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Published in History & Culture, Literature & Language, Poetry Analysis

on

Published in History & Culture, Literature & Language, Poetry Analysis

on

Kipling’s Poem: “The White Man’s Burden” on colonial control

The English journalist Joseph Rudyard Kipling (b. 30 Dec 1865 — d. 18 Jan 1936) was an Indian-born, renowned writer of the United Kingdom. His poetry explores and travel the readers back in 1899, the war between Americans and Filipinos. Moreover, the poem dig down racist behaviours toward non-white. The poem was written in the same year 1899. The fight ...

The English journalist Joseph Rudyard Kipling (b. 30 Dec 1865 — d. 18 Jan 1936) was an Indian-born, renowned writer of the United Kingdom. His poetry explores and travel the readers back in 1899, the war between Americans and Filipinos. Moreover, the poem dig down racist behaviours toward non-white. The poem was written in the same year 1899. The fight lasted for three years. In the poem “The White Man’s Burden” Kipling well elaborate this piece of poetry of war and social inequality.
The most famous expression of literature of the western world and colonialist whim over Filipinos were expressed here. It was an effort to persuade the United States to join the empirical club and seize the Philippines.
The eagerness of Rudyard and his effort seems touching the readers on urging the Americans.
The war had begun on 4th Feb 1899 two days ago the US Senate accepted the treaty. More than 4000 American soldiers were died. And on the other hand, over 20,000 Filipino fighters were down. The loss of the Philippines were more, almost 200,000 civilians died in the war due to violence, famine and disease. The battle was occurred at Manila Bay.

Poem: “The White Man's Burdenby Rudyard Kipling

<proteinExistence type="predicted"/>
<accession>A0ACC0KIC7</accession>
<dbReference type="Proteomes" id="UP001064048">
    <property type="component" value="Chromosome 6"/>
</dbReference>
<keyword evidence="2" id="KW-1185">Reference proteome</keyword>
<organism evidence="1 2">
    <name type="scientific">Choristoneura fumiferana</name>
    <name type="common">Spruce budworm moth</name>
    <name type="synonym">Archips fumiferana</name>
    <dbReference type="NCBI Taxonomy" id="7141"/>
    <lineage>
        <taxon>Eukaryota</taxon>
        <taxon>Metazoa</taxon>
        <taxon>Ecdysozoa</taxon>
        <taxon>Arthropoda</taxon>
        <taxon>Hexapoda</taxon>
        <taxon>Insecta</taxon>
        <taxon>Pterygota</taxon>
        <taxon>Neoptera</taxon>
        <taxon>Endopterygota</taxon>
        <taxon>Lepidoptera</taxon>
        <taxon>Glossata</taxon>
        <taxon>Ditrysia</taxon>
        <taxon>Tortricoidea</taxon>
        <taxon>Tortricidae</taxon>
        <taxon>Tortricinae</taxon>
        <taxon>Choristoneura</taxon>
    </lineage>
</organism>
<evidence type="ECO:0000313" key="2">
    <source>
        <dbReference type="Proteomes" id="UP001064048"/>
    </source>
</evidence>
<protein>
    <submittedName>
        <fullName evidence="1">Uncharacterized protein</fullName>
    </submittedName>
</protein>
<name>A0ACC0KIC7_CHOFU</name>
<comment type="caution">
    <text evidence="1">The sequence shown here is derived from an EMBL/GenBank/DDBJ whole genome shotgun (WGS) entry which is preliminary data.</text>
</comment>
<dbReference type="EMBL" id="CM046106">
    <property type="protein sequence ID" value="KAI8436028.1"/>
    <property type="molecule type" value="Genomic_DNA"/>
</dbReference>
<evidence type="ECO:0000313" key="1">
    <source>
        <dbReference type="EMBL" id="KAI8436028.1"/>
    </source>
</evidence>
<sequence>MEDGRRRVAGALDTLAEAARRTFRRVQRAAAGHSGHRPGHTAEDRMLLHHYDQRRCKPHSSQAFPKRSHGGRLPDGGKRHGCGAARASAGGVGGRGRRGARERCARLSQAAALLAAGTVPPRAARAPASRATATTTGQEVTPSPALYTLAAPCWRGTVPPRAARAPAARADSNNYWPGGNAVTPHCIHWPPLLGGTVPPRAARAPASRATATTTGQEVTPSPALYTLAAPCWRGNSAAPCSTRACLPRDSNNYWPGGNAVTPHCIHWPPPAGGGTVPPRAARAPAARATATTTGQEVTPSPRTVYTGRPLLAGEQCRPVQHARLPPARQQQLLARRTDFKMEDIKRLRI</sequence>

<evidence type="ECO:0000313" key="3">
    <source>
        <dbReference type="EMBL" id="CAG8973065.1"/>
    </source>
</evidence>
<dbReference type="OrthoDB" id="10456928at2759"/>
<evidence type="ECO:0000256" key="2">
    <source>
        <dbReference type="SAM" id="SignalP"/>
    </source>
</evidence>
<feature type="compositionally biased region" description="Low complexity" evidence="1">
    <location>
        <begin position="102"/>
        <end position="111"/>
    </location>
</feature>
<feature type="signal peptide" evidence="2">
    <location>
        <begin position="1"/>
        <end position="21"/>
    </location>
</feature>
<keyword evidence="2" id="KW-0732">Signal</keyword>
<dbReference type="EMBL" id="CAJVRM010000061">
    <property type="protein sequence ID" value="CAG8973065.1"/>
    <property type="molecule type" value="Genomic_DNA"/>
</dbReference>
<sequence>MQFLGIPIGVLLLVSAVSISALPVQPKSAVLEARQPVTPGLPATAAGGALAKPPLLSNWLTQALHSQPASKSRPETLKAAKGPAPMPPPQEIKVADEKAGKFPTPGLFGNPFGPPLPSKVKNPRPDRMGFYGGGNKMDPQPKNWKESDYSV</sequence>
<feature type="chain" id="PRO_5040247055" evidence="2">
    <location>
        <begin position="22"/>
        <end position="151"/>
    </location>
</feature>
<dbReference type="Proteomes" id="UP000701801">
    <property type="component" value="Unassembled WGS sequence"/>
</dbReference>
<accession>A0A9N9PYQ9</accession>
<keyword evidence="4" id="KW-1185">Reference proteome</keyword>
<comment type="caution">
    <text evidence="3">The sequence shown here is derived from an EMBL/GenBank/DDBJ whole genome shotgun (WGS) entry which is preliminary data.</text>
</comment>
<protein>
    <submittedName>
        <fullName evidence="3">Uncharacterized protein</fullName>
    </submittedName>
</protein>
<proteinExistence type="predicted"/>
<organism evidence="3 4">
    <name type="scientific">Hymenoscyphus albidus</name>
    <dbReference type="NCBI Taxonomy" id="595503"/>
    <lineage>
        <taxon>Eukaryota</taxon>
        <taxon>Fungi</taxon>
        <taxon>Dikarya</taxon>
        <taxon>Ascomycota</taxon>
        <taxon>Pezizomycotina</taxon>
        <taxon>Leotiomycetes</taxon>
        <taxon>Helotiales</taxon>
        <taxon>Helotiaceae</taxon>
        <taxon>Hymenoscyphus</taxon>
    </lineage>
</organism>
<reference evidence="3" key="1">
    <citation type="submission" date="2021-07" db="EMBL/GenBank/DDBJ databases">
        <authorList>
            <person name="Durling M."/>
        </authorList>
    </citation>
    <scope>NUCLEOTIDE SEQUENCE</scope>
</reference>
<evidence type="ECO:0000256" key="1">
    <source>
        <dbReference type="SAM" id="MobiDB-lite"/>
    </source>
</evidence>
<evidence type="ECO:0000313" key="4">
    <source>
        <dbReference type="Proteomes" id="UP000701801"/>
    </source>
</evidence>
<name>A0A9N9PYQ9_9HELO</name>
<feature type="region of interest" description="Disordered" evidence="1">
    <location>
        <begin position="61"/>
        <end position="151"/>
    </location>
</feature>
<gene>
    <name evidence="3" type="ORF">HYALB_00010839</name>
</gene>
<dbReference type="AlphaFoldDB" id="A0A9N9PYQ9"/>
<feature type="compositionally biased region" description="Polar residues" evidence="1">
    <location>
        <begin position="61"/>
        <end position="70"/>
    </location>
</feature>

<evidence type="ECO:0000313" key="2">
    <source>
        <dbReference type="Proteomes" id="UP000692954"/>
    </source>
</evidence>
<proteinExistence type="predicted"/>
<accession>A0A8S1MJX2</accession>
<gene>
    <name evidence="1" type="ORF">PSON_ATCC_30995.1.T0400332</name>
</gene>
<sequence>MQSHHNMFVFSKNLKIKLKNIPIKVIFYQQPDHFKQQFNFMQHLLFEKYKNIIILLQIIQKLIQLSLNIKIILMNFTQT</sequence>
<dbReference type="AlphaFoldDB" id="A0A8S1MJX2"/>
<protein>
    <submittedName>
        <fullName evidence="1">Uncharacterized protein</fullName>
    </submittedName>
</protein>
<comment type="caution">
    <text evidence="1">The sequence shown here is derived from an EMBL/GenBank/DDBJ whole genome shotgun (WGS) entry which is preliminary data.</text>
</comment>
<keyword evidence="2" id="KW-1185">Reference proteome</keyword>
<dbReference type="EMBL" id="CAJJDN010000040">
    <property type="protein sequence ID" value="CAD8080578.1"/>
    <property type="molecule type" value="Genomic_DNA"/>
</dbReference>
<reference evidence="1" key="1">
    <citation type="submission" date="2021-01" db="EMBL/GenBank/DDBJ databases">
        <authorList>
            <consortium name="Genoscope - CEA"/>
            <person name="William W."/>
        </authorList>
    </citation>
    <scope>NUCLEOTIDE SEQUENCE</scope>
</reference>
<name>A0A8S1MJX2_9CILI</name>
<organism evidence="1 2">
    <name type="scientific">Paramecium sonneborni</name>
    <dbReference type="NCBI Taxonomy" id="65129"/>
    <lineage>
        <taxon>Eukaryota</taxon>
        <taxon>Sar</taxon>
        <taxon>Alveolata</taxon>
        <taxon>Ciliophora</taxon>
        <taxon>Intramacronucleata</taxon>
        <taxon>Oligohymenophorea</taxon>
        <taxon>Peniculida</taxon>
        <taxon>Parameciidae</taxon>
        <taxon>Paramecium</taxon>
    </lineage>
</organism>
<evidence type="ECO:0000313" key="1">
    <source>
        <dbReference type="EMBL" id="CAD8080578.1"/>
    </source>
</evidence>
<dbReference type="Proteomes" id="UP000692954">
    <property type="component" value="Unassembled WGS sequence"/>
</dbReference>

Take up the White Man's burden —
Send forth the best ye breed -
Go bind your sons to exile
To serve your captives' need;
To wait in heavy harness
On fluttered folk and wild -
Your new-caught sullen peoples,
Half devil and half child.
 Take up the White Man's burden -
In patience to abide
To veil the threat of terror
And check the show of pride;
By open speech and simple,
A hundred times made plain,
To seek another's profit,
And work another's gain.
 Take up the White Man's burden -
The savage wars of peace -
Fill full the mouth of famine
And bid the sickness cease;
And when your goal is nearest
The end for others sought,
Watch Sloth and heathen Folly
Bring all your hopes to nought.
 Take up the White Man's burden -
No tawdry rule of kings,
But toil of serf and sweeper -
The tale of common things.
The ports ye shall not enter,
The roads ye shall not tread,
Go make them with your living,
And mark them with your dead!
 Take up the White Man's burden -
And reap his old reward,
The blame of those ye better,
The hate of those ye guard -
The cry of hosts ye humour
(Ah slowly !) towards the light:-
“Why brought ye us from bondage,
“Our loved Egyptian night?”
 Take up the White Man's burden -
Ye dare not stoop to less -
Nor call too loud on Freedom
To cloak your weariness;
By all ye cry or whisper,
By all ye leave or do,
The silent sullen peoples
Shall weigh your Gods and you.
 Take up the White Man's burden -
Have done with childish days -
The lightly proffered laurel,
The easy, ungrudged praise.
Comes now, to search your manhood
Through all the thankless years,
Cold-edged with dear-bought wisdom,
The judgement of your peers. 

Joseph Rudyard Kipling

You may also like Poem: Soul” by Marsha P Johnson on equality and Karma and Poem: “My Native Land” by Dashdorjiin Natsagdorj is whose poem not only talks about patriotism but also shows unending love for his motherland.

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